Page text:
Driving electric cars, using heat from the earth, rays from the sun or living off grid entirely – there’s no question many locals are consciously lessening their carbon footprint on the planet.
Rossland Mayor Kathy Moore and her family made a decision to reduce their carbon footprint a number of years ago. First, they had geothermal energy installed in their home even though it had a long pay back period, she explained. Changes to the billing plan discourages use of the system today, but she and husband Dave Cornelius remain eco-driven with their choice of vehicle.
Cornelius is passionate about driving green in his grey sedan. He arrived back in town last week after a three-month road trip across the States in his Tesla Model S.
The unit is called an 85D, he explained. “(The) 85 stands for the capacity of the battery in kilowatt hours and “D” stands for dual motor for all wheel drive.”
The car goes about 400 kilometres on a full charge, Cornelius noted, giving the example of a common Kootenay to Okanagan trip.
“We have driven to Kelowna where we charged it up and then drove back to Rossland,” he said, mentioning road trip planning for an electric car requires more forethought than gas-driven vehicles.
Everyday in small and big ways, these actions acknowledge climate change, also known as global warming, by showing commitment to reducing greenhouse gas emissions (GHG).
Now the province wants to hear from the Lower Columbia and people across B.C. about what should top the to-do list in its renewed Climate Leadership Plan.
A public consultation period began last week with the release of an online discussion paper and survey at engage.gov.bc.ca/climateleadership.
Respondents are questioned about options of reducing GHG and priorities that influence everyday life, such as changes to public transportation and the way goods and services are transported, or tightening “green” regulations at home and work.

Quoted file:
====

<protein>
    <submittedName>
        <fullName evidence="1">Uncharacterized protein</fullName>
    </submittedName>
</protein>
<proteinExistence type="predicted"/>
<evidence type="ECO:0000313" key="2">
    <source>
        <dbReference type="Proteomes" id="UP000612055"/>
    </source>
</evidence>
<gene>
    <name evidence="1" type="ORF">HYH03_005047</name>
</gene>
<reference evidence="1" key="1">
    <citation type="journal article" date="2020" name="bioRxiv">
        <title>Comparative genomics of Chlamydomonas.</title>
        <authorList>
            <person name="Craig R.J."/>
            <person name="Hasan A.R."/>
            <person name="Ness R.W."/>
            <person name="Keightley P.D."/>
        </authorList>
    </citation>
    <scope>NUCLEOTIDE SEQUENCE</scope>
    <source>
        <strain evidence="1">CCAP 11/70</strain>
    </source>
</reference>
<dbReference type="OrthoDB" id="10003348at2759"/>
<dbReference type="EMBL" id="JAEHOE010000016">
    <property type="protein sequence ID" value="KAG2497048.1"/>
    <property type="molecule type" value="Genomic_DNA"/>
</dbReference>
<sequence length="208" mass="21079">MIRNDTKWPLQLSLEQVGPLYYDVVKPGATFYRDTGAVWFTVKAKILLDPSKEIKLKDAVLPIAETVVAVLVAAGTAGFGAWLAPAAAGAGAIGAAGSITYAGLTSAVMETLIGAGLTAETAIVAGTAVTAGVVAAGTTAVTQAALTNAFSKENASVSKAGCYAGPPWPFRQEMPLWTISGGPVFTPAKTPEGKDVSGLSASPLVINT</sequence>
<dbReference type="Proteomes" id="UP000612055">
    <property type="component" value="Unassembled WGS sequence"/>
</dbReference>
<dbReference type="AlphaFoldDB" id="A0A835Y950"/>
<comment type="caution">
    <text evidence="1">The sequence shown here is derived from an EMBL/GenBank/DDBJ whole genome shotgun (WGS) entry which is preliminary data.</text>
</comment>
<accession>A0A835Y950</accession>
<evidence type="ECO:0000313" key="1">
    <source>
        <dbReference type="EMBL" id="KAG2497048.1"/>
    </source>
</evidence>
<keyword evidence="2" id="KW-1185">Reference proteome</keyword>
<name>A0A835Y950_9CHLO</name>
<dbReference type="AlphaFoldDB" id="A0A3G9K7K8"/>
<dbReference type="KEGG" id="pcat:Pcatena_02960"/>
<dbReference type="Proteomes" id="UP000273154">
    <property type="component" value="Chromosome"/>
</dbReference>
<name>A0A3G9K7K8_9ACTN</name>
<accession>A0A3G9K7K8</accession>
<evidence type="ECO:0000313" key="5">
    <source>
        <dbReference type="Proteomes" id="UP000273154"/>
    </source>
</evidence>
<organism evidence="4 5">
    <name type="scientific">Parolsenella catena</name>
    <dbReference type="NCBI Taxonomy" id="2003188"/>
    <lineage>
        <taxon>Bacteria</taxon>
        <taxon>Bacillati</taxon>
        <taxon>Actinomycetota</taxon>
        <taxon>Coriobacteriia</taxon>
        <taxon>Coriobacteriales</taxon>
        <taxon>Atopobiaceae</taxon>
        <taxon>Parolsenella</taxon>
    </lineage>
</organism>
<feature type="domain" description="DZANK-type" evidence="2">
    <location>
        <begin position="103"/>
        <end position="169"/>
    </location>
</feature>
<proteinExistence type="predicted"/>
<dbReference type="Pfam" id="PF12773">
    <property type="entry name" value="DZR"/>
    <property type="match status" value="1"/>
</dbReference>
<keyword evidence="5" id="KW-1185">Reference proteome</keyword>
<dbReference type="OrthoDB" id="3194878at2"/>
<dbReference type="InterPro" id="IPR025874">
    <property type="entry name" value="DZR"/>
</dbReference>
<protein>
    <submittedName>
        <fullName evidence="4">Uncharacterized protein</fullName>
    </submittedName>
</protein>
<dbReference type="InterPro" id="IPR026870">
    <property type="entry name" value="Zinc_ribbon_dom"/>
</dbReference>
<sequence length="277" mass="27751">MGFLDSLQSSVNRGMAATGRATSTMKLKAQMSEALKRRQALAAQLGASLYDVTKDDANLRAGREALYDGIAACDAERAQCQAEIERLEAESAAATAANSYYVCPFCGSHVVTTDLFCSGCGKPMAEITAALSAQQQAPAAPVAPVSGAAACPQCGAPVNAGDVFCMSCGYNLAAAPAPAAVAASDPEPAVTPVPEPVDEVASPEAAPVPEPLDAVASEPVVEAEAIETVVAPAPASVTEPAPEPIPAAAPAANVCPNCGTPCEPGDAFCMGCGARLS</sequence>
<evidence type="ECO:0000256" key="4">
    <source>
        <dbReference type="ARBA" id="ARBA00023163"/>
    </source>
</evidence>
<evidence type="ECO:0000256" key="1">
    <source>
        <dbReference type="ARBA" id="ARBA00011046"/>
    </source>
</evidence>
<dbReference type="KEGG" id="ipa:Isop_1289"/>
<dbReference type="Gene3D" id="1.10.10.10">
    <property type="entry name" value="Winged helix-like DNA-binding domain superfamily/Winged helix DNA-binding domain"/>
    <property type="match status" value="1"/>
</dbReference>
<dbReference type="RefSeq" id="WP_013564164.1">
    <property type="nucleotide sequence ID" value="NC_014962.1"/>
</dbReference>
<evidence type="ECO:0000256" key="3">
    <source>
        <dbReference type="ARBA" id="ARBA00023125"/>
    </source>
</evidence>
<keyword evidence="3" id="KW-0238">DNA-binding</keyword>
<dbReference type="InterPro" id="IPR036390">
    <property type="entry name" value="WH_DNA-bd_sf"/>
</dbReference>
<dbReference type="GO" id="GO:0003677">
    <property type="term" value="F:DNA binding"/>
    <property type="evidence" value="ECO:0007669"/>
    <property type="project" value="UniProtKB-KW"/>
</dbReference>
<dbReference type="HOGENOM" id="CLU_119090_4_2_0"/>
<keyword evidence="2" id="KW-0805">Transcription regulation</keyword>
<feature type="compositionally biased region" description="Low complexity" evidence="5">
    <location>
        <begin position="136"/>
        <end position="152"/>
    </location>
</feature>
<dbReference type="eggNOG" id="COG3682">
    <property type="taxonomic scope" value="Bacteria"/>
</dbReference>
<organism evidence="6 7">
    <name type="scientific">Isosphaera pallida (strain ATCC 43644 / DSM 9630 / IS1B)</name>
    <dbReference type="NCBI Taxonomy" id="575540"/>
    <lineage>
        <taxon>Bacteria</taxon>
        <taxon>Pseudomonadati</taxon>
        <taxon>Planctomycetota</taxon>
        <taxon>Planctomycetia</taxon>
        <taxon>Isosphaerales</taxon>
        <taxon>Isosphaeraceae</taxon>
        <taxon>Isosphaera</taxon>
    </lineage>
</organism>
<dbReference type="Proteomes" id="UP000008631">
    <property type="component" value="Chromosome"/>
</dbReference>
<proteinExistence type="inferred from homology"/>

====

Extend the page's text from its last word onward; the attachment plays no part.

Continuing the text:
The survey is open until Aug. 17, and according to Mary Polak, Minister of Environment, the plan will influence work, travel and life for decades to come, so it’s important for as many people as possible to take part.
“The climate challenges that lie ahead are significant,” said Polak in a July 24 news release. “But so are the rewards if we act on them now. Together we can do this – we can fight climate change, protect the planet and improve our quality of life.
From car to home, there’s one couple living near Salmo that for 12 years, has taken living green a step further than most.
Shelly Grice Gold and her partner built a simple home that is heated by wood in winter. That’s it – no electricity or running water, by choice.
“I don’t think about it too much because it’s just something we do,” she explained. “I don’t feel I am missing out. It didn’t make sense to me to have bills for my home first of all, and I don’t agree with the big hydro dams they are building,” she added. “I thought I would speak with my money and my actions because I am only responsible for myself, and I didn’t want electricity in my home.”
For a decade, the pair gathered water from a stream running through their land and wheelbarrowed it back home. Now, they fill up in the village because creek levels have been too low. But showers are still heated by solar as are Grice Gold’s meals in the summer months, when her solar oven heats up to 350 degrees in 10 or so minutes on a sunny day.
“I don’t feel like I am missing out,” she said. “People always go camping to get away from it all, so I get away from it all everyday.”
On Tuesday, the ministry extended the window for written submissions to Sept. 14 after several groups requested more time to prepare extensive submissions.